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Tuberculosis (TB) is an infection disease usually caused by the bacterium Mycobacterium tuberculosis (or, rarely. by other species of Mycobacterium). In western countries tuberculosis is no longer a major problem, as it was a century ago, but in many developing countries it is still a prevalent disease; everv year about two million people still die of it.

Tuberculosis can be prevented by vaccination, and the introduction of BCG vaccine some forty years ago has contributed considerably to the decline in incidence of TB. Vaccination can be carried out at birth or between the ages of ten and thirteen if a skin test shows a person is not immune.

Although tuberculosis may affect most organs of the body, by far the most common form of the disease involves the lungs. It is spread almost entirely by organisms coughed out of the lungs of people harbouring the tubercle bacillus. Until relatively recently the majority of people became infected with tuberculosis before reaching adulthood, although very few of them were actually ill. Cow's milk used to be a common source of infection but milk is now pasteurized and tested for the tubercle bacillus, and most herds are now free from TB.

When a person first inhales tubercle bacilli an infection may be set up. A small area of tuberculous pneumonia then develops, but this is nearly always overcome by the body's natural defences. A small scar remains, sometimes visible on X­rays. In many cases the disease never develops beyond this first stage, but occasionally natural resistance is unable to overcome the infection, which may spread from the lung through the bloodstream 10 other organs of the body. Even when the infection appears 10 have been overcome, a small number of living tubercle bacilli may remain dormant in the apparently healed lung, and the infection recurs, per­haps years later. It is likely that most cases of tuberculosis of the lungs in adults represent a secondary stage of an infection present since childhood.

The adult with tuberculosis, whether a reactivation of a childhood infection or a new infection, develops a new area of pneumonia, usually in the upper part of the lung. This behaves differently from other kinds of pneumonia because the tubercle bacillus has the ability to destroy lung tissue, leaving cavities which may grow larger until much of the lung has been destroyed. The effects of tuberculosis in an adult result partly from loss of lung tissue and in part from the general ill-effects of a serious infection.

Other common sites of tuberculosis are the bones (particularly the spine), the kidneys, the fallopian tubes and lymph nodes. When infection spreads through the blood­stream, minute tuberculous abscesses may develop in nearly all the organs of the body (miliary tuberculosis) and, most dangerously, in the membranes surrounding the brain (tuberculous meningitis).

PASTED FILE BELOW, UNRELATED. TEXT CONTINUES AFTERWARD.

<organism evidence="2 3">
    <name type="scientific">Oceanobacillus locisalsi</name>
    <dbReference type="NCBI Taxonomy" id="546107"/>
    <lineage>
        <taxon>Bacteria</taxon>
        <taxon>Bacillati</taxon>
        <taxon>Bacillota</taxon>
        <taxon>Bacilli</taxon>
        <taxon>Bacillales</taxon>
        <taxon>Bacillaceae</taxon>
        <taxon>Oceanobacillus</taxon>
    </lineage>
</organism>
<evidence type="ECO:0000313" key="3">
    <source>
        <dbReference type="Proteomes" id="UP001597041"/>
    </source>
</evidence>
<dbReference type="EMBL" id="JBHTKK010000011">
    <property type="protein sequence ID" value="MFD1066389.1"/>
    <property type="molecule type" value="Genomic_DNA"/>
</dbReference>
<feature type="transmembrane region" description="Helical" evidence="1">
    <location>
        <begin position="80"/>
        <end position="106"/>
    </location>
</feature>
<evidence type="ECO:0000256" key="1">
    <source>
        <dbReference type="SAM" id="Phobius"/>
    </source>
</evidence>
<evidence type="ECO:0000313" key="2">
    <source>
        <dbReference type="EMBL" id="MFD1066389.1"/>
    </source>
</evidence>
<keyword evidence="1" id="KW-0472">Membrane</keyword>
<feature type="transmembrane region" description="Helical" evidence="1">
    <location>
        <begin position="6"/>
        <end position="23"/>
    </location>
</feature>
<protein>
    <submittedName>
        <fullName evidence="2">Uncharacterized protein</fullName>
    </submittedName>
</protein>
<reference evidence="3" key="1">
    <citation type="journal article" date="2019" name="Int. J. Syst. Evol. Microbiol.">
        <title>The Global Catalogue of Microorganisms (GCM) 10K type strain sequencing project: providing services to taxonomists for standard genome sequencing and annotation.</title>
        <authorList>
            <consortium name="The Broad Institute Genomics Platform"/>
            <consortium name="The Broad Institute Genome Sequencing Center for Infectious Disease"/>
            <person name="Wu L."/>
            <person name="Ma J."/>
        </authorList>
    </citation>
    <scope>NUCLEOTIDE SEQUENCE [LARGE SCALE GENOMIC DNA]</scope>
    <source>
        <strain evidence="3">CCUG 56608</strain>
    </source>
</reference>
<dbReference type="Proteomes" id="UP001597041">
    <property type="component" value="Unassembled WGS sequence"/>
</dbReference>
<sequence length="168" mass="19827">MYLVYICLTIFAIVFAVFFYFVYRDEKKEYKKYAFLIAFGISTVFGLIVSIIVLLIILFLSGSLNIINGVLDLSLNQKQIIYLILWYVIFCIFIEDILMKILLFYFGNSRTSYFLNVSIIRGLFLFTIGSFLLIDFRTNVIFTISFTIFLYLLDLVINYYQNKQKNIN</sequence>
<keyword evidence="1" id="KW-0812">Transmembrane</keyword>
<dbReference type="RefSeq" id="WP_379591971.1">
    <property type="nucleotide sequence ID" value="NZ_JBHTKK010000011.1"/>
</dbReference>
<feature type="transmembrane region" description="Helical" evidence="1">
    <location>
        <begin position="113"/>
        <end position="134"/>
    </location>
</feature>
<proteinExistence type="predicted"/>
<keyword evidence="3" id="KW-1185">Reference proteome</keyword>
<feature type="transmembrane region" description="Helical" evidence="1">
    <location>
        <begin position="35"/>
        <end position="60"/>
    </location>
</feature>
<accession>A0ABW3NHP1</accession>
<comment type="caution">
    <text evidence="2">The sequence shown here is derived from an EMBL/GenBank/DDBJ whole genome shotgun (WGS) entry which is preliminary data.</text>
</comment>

There are often no symptoms during the primary stage of the disease; or there may be a flu-like illness not associated with TB at the time. If the disease progresses, the destruction of lung tissue causes a dry cough and bleeding, so that the phlegm becomes bloodstained. Coughing up blood is the most common reason for patients with tuberculosis to consult their doctor. Breathlessness occurs only when a large amount of lung has been destroyed and the 'disease is at an advanced stage.


One method of detecting tuberculosis is to carry out a tuberculin skin test. In this, a small amount of a protein extracted from the tubercle bacteria is injected into the skin; those who have, or have had, tuberculosis develop a small painless red lump at the site of the injection. To diagnose a case of pulmonary tuberculosis, the sputum is examined under a microscope so that the tubercle bacilli can be seen and identified. Tuberculosis is also diagnosed with X-rays. Many of those who have an abnormal X-ray or a positive tuberculin test have a disease which has been overcome by the body's defences and may be considered inactive. These people 'require no treatment with antituberculous drugs, but may be kept under observation in case the disease flares up later.


Before the discovery of antituberculous drugs, the main treatment was bed-rest, nourishing food and other treatments aimed at slowing the spread of the disease. Today drug therapy is the main treatment, usually given over a long period - a year or more. Unfortunately the tubercle bacilli can become resistant to antituberculous drugs, so that a drug that at first seems to be curing a particular case may become ineffective after a few months. However, it is very unusual for resistance to develop against two or three drugs at once, and for this reason several different antituberculous drugs are usually given together. If resistant organisms do develop, they may infect other people who will then start their disease with resistant organisms which cannot be treated with that particular drug.

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